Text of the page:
I am debating using the Command pattern as my primary strategy for implementing my J2EE enterprise app business logic and would like some advice.
NOTE: The Command pattern does have some similarity to the TransactionScript and Strategy patterns, I believe.
Here's my idea: I would like to have only a few types of abstract commands (such as a NonTransactionalCommand, a TransactionalCommand) and implement each use case in my app as an instance of one of these abstract commands. For example, I might have a command called GetProductListCommand which is a NonTransactionalCommand and returns the list of products available (i.e., has a getProducts() method) when execute()'d.
My design also includes stateless session beans with an execute() interface (i.e,. they act as the CommandProcessor). No entity beans (will use Hibernate) and may very well eventually implement a Message bean interface with a similar executeAsynchronously() type method, if eventually necessary.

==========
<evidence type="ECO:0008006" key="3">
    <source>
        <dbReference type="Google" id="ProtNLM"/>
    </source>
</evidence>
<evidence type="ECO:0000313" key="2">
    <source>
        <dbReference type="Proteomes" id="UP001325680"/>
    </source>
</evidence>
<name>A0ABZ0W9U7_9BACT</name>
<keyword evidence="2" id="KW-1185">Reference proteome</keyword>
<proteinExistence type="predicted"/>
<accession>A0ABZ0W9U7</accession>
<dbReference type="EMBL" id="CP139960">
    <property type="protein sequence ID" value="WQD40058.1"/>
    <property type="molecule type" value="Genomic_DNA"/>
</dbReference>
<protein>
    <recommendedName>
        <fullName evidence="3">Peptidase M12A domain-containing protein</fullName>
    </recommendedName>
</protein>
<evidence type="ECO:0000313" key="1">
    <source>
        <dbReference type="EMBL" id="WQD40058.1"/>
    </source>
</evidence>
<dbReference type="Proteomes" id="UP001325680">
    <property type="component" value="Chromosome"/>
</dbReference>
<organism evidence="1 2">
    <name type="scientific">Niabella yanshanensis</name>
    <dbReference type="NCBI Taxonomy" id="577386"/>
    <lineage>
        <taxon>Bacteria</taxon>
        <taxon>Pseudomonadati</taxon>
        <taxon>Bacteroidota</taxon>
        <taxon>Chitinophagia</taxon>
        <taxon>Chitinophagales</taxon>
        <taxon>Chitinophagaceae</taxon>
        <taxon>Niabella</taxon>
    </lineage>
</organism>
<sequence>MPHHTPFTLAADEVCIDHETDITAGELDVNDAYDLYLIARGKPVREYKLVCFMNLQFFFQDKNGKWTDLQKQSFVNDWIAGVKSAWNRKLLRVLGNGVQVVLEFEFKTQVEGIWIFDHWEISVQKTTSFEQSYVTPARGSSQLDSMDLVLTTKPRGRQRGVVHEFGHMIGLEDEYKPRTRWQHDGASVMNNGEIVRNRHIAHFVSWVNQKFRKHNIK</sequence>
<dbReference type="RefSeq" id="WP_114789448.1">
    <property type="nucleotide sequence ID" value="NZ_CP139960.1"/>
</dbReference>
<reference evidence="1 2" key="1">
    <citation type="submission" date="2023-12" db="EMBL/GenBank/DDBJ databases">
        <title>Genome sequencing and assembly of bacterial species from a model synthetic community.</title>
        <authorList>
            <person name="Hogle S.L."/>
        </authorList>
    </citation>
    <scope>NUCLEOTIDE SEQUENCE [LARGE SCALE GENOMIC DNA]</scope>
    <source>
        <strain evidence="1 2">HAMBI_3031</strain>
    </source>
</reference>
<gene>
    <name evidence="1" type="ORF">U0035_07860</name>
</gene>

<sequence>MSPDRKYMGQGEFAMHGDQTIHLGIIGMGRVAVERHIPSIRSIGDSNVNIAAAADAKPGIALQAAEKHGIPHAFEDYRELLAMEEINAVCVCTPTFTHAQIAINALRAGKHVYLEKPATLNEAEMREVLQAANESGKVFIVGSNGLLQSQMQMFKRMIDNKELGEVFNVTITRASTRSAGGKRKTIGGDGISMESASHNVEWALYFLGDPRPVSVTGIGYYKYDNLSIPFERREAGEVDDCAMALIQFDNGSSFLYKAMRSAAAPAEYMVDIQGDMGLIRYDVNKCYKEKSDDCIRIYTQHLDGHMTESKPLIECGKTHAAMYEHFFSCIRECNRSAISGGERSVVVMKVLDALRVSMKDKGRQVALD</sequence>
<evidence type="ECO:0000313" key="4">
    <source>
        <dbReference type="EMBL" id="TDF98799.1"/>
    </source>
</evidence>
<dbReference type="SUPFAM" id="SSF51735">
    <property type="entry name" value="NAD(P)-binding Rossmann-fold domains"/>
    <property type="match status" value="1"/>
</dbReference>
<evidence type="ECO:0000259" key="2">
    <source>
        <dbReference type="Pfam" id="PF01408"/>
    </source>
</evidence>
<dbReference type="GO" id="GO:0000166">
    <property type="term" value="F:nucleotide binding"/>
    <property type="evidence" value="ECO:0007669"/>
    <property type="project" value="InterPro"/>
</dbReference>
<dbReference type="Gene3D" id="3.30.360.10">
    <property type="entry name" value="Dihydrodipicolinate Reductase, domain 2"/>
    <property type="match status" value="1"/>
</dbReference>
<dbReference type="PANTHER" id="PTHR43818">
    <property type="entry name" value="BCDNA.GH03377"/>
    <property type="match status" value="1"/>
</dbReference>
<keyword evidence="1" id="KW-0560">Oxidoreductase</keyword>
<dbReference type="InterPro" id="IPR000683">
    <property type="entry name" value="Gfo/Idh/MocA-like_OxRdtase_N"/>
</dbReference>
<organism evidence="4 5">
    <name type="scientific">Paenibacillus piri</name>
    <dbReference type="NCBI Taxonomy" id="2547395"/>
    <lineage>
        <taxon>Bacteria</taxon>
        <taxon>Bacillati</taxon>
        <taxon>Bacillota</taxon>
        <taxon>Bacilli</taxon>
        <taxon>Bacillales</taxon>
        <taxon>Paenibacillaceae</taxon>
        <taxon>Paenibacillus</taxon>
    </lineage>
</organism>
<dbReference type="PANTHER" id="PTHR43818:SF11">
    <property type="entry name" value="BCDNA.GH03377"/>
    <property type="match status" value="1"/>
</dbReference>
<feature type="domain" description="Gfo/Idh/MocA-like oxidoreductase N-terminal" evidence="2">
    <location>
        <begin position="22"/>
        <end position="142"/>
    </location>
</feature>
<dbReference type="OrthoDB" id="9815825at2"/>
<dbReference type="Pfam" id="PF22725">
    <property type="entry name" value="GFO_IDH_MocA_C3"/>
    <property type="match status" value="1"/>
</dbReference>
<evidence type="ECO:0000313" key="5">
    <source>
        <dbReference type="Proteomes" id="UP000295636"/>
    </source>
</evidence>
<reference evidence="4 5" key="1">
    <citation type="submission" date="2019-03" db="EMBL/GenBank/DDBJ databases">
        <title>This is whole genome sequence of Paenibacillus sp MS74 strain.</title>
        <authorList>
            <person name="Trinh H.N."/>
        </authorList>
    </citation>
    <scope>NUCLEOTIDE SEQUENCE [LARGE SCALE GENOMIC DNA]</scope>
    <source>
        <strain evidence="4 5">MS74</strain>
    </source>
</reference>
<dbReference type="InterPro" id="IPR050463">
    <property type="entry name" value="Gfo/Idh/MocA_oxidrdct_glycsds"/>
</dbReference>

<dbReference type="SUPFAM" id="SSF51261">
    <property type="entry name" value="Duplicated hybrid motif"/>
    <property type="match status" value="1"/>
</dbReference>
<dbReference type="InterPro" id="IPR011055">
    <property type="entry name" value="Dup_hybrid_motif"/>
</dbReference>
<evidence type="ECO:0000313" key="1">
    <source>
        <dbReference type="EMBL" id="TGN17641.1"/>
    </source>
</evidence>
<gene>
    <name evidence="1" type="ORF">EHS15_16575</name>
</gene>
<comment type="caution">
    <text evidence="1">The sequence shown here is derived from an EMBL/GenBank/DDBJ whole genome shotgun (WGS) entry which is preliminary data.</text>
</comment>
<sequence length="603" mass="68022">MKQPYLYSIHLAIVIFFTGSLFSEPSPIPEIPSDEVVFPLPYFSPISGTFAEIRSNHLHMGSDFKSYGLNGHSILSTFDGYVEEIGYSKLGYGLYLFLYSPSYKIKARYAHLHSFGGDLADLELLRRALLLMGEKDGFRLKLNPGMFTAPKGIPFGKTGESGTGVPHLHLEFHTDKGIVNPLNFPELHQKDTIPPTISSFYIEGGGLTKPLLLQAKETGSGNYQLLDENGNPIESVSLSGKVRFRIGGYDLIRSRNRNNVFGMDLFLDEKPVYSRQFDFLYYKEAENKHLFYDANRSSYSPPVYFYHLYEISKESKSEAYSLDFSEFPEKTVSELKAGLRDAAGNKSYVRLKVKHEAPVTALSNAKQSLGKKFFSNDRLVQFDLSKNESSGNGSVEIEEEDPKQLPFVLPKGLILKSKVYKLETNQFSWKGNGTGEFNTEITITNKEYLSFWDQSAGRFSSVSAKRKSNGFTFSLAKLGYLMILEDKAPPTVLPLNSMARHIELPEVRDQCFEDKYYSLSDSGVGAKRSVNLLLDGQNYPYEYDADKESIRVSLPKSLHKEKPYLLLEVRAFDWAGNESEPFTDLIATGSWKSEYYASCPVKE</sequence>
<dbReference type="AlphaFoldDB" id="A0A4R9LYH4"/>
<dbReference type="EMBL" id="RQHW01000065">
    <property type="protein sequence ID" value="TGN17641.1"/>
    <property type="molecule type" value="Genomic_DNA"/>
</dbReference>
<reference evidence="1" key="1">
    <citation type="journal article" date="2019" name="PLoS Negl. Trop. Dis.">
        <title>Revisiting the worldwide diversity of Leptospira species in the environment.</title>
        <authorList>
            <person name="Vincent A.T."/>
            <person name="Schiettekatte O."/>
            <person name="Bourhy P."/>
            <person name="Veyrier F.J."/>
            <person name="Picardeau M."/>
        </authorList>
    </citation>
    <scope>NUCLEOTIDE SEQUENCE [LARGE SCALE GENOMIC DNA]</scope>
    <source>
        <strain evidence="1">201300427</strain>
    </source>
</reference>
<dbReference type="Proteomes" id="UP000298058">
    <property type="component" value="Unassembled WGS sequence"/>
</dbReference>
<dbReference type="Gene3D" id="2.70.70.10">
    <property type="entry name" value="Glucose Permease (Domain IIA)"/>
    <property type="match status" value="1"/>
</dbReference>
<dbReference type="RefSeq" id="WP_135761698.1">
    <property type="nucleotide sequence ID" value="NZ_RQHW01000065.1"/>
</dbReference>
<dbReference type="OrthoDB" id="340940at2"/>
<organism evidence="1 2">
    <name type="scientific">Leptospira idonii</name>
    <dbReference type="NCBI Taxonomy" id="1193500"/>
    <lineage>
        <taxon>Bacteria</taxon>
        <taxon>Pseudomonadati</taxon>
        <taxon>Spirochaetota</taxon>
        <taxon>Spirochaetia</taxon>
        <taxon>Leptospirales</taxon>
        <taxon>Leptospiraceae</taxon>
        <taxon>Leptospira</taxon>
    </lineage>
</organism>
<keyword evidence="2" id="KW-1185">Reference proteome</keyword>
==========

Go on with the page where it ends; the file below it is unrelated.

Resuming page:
I guess the popular alternative (or, more correctly, the norm) is to implement session facades for handling most enterprise business logic.
However, I am attracted to the Command pattern because of its simplicity, it's rapid application development angle, its disconnected-ness from EJB (e.g., a modification to a command does not mean touching any EJB at all, just the command class), and the ability for implementing cross-cutting features (such as transactions or security, although I also plan to use an AOP solution at the POJO level). At the same time, it works as a delegate of an EJB, so it's accessible for all kinds of network clients.
I am also familiar with it's drawbacks (e.g., maintainability for large numbers of commands, per the literature, such as the Marinescu 2002 EJB Patterns book).
So, very few types of stateless session beans (though there may be many instances) -- mainly there for remote client acceessibility and the ability to leverage application-level transactions if needed.
Nevertheless, I have never tried the command pattern approach and was curious if others had feedback or case studies.
Best regards --
Opportunity is missed by most people because it is dressed in overalls and looks like work - Edison. Tiny ad: